Q&A with Jannine Miller, GDEcD Director for the Center of Innovation for Logistics

Victoria Borges

Thursday, February 26th, 2015

Jannine Miller has just joined the Georgia Department of Economic Development team as the new director for the Center of Innovation for Logistics. We sat down with her to get to know her background, her vision and also what attendees can expect at this year’s Georgia Logistics Summit.

You’ve had a very solid career in both the public and private sector around transportation and logistics. You’re obviously very motivated. What is it that drives you?

Whether it’s through my time with the Georgia Regional Transit Authority, the Governor’s Office, or at The Home Depot, always seeing opportunity to make things more efficient and more effective is what has kept me most motivated. To me, there’s this idea about transportation and logistics—that something is here and needs to get there—and this value that is created in that connection that really appeals to me. It’s what I love about business and what we’re able to do here in Georgia because we have those efficient, effective connections that most other places don’t have. 

What drew you to government, and specifically to transportation and logistics?

I was two semesters into my MBA program at Georgia Tech and I remember standing on the platform one day waiting for the MARTA train to come. I looked over and could see the Capitol behind me and thought, “That is where things happen, that’s where a difference is made.” So I changed my masters track from business administration to public administration and loved it. I made great connections and took on projects about transportation. It was something that I just knew I wanted to do.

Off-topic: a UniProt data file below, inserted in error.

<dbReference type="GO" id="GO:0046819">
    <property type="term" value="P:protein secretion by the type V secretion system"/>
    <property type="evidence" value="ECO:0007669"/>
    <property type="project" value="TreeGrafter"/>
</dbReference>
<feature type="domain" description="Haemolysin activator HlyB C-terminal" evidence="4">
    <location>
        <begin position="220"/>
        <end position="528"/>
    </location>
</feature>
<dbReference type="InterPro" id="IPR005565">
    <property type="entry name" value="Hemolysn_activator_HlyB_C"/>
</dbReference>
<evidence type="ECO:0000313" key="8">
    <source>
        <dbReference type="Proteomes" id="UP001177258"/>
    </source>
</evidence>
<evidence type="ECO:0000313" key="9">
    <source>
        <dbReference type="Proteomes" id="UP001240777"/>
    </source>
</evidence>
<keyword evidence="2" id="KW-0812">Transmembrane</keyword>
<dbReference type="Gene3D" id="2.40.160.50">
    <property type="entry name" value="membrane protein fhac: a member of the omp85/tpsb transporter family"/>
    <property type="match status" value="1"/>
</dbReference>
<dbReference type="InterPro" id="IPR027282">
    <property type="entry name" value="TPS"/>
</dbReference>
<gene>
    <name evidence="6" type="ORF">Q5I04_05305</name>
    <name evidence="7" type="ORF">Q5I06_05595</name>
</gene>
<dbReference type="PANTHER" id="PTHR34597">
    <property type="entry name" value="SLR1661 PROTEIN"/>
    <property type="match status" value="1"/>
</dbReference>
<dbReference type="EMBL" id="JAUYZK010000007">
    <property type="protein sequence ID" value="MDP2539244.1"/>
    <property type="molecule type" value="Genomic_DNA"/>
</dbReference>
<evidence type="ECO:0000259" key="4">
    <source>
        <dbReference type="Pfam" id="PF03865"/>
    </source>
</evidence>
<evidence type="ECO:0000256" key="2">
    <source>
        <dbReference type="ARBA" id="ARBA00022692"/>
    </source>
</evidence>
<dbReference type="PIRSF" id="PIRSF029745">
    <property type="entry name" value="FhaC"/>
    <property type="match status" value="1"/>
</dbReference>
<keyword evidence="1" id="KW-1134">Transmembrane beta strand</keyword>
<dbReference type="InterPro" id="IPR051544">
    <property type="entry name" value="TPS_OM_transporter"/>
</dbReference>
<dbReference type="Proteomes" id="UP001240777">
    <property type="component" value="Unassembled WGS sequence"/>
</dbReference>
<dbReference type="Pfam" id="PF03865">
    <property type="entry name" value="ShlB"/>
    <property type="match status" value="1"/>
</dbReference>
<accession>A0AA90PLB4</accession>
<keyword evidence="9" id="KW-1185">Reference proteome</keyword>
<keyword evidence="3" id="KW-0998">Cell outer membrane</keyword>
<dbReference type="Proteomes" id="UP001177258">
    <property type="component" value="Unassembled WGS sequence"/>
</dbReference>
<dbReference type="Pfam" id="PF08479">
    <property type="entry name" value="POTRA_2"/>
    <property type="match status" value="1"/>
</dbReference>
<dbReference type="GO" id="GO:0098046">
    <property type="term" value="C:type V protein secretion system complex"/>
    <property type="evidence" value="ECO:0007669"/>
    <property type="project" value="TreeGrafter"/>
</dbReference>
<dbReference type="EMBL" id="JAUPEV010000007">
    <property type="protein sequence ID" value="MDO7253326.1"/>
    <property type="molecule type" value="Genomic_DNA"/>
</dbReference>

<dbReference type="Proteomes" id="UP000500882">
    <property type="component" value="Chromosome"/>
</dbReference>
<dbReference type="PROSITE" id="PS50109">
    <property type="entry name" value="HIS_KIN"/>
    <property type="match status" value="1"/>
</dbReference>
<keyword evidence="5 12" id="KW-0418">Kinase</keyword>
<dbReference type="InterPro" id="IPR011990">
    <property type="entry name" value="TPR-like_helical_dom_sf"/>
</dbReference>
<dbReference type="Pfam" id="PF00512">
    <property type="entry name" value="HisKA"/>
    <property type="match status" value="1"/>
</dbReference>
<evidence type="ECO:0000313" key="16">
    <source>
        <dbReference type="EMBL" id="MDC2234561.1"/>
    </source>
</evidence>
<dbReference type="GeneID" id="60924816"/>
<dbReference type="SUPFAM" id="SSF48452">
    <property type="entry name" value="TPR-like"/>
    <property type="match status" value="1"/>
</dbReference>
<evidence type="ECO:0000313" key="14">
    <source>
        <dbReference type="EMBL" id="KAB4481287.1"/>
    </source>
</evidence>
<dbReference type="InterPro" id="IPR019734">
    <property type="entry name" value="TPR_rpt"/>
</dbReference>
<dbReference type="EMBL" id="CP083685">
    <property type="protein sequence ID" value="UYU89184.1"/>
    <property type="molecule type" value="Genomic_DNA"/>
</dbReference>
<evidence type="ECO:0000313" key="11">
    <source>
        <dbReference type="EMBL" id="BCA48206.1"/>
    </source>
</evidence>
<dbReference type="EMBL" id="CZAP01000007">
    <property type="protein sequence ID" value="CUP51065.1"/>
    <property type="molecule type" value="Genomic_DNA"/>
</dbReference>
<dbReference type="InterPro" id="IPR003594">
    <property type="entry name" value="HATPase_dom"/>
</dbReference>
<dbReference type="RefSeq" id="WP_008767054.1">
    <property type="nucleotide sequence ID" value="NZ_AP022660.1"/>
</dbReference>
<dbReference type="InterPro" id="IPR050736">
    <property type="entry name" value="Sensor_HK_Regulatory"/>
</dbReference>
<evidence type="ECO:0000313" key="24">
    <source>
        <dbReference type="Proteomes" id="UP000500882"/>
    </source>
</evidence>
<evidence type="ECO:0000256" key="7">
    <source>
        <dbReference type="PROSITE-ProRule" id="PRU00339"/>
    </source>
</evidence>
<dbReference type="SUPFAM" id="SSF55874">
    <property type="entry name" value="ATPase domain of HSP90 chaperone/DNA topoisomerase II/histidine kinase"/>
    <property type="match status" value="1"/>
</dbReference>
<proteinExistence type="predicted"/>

Why the Center of Innovation for Logistics? Why is this the next chapter in your career?

The Center of Innovation for Logistics sits at the emergence of both the public and private sectors, and at the same time the merging of transportation, logistics and economic development. There is so much our transportation network does for the movement of people and goods here in Georgia that is leaps and bounds better than what other states have to offer, and that’s what drew me to it. The Center showcases the value that Georgia’s logistics infrastructure provides for a company’s supply chain network and helps them strategize for their business. Businesses want to be here and the state has created a very favorable business climate for them to do so. 

You’re coming on at quite a fun time for the Center. The Georgia Logistics Summit is happening at the end of March and planning is in full swing. What can businesses and logistics professionals expect at the conference?

They can expect the opportunity to network with the best in logistics. We draw more than 2,000 professionals. And that’s 2,000 opportunities to network, to collaborate, and to find more efficient ways of doing business. They can also expect new things. Our topics this year will include e-commerce, perishables, and intermodal, which are seeing a lot of growth right now. And we’ll also hear from Craig Menear, the new CEO of The Home Depot, and his perspective on e-commerce.

What has been the highlight of your career so far?

The pinnacle of my career, when I was just like, “Wow, I’ve made a difference,” is the first time I drove on the I-85 HOT toll lanes. I led the project initially, and it was incredible to see my dream there and available for people to use on a daily basis—to help them get to that airplane on time, that job interview on time, or their kids baseball game. That was the height of my career to date.

What do you hope to accomplish in your new position with the Centers?

I hope to be a voice and a real “agitator”–not in a negative sense–but a catalyst for our economic success going forward. This department has done phenomenal work under Gov. Deal and Commissioner Carr and with the economy now picking up, we have the ingredients for explosive success. I just want to be a part of contributing to this team and this state’s success and in helping make Georgians lives better.